Exposure to Community Homicide During Pregnancy and Preterm Birth: A Within-Community Matched Design

Dana Goin , University of California, Berkeley
Anu Gomez, University of California, Berkeley
Kriszta Farkas, University of California, Berkeley
Scott Zimmerman, University of California, Berkeley
Ellicott Matthay, Evidence for Action
Jennifer Ahern, University of California, Berkeley

Community violence is an understudied aspect of social context that may influence racial/ethnic disparities in risk of preterm birth. We matched California mothers who were exposed to a homicide in 2007-2011 to unexposed mothers on tract, age, race/ethnicity, educational attainment, and year of conception. We estimated the average treatment effect on the treated (ATT) of homicide exposure during early pregnancy on risk of preterm birth, controlling for season of conception and health insurance. We found increased risk of preterm birth associated with homicide, with larger associations during the first trimester (ATT 0.006 [95% CI 0.004, 0.008]) compared to the second trimester (ATT 0.004 [95% CI 0.002, 0.006]). The ATT was largest for non-Hispanic black women exposed during the first trimester (ATT 0.012 [95% CI 0.002, 0.022]). Results suggest exposure to homicide in early pregnancy increases risk of preterm birth and likely contributes to racial/ethnic disparities in preterm birth.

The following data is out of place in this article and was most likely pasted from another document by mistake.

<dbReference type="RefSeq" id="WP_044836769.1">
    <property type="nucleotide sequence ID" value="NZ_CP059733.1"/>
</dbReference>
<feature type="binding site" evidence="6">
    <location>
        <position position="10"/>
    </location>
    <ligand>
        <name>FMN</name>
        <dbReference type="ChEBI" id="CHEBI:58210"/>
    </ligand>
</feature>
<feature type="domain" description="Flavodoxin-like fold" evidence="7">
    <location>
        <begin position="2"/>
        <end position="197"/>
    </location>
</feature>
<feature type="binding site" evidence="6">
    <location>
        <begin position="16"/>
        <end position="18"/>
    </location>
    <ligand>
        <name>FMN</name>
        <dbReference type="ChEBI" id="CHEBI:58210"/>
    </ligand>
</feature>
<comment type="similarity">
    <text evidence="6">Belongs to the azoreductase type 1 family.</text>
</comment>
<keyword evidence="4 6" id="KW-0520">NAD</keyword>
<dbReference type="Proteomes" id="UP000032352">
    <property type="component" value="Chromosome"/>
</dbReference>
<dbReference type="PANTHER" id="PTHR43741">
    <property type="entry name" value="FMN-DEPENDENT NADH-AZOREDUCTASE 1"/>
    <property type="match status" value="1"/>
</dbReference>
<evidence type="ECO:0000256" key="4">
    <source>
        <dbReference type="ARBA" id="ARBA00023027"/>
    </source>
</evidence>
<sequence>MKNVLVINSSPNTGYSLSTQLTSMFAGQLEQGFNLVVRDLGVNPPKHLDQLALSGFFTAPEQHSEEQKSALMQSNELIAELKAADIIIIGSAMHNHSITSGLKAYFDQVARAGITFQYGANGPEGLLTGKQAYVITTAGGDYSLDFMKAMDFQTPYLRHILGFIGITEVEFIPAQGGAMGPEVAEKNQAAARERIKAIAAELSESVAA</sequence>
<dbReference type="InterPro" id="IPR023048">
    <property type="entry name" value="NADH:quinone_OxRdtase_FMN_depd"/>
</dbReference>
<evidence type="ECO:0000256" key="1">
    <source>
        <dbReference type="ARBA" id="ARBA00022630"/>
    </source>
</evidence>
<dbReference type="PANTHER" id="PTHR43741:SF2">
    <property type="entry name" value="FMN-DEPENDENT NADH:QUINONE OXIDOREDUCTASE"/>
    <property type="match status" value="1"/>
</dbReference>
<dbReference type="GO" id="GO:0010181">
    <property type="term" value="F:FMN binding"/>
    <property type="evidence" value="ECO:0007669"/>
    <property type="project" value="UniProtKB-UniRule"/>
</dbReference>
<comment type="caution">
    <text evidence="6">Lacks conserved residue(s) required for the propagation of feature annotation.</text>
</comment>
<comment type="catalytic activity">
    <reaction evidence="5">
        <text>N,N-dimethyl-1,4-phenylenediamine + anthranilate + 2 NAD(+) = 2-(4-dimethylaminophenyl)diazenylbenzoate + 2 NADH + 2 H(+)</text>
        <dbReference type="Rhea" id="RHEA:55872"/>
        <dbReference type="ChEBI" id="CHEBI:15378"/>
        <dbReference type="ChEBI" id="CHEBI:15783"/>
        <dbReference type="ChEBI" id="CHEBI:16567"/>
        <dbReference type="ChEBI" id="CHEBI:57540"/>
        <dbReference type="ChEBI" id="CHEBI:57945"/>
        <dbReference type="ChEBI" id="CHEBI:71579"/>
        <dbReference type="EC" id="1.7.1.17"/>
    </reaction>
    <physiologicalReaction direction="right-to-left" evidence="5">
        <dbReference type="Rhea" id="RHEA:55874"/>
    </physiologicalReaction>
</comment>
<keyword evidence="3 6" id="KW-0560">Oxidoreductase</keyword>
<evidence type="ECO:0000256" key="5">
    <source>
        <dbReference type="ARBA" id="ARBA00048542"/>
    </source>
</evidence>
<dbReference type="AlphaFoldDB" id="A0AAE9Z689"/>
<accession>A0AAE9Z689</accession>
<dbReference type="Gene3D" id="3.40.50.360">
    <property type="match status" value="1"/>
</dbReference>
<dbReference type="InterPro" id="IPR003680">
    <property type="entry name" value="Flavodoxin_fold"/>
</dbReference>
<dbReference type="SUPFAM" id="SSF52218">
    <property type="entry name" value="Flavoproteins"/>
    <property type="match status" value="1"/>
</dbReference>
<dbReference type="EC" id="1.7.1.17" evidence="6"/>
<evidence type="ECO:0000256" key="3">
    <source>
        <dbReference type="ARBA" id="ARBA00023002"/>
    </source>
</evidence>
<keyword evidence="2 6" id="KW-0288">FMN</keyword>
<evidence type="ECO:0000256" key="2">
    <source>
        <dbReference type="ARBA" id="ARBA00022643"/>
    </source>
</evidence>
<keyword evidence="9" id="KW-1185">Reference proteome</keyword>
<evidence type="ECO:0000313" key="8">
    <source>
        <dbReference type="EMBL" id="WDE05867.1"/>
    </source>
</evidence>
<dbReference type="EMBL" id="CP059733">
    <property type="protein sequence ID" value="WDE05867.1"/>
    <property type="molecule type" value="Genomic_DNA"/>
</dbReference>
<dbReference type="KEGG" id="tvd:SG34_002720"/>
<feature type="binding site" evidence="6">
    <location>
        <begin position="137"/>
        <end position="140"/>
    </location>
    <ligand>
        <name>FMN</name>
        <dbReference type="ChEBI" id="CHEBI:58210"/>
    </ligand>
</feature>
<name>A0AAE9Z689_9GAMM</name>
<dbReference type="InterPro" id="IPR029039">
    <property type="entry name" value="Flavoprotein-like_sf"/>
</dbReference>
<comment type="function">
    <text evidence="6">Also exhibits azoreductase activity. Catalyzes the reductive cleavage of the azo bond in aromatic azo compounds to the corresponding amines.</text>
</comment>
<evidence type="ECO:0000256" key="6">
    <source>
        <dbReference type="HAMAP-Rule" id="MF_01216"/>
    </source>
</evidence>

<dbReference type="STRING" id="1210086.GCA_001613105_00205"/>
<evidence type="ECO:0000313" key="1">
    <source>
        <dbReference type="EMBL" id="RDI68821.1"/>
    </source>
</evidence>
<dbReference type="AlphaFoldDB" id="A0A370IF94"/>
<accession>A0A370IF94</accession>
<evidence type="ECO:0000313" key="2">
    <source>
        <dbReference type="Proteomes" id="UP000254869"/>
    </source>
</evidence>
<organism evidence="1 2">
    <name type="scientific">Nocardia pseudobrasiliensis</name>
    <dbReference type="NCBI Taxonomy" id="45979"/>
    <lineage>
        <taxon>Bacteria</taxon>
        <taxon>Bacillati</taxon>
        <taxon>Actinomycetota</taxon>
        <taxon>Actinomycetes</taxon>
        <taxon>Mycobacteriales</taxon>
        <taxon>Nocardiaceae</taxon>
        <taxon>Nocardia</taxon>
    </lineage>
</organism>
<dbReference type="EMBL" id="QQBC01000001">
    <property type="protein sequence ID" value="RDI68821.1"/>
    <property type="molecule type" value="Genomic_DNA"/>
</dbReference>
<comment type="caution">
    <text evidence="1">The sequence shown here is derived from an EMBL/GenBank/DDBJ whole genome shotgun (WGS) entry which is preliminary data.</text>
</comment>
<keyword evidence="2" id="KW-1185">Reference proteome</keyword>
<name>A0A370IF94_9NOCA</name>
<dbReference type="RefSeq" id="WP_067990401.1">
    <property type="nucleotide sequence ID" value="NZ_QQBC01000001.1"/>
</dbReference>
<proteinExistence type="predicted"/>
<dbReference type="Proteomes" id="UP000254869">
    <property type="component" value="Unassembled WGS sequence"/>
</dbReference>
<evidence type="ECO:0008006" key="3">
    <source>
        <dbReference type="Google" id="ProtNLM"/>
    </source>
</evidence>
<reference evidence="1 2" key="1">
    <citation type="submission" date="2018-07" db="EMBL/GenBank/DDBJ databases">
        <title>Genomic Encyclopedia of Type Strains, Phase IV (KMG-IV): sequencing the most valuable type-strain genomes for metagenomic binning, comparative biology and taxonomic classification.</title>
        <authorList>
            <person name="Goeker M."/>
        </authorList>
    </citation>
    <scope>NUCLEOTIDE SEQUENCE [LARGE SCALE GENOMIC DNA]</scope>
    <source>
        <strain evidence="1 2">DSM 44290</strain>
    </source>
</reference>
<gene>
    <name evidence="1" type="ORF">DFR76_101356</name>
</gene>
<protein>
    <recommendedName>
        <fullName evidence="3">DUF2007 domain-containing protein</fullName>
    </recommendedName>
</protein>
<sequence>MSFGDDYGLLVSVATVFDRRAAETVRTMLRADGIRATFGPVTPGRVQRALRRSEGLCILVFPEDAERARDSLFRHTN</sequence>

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 Presented in Session 213. Maternal Morbidity and Mortality in the United States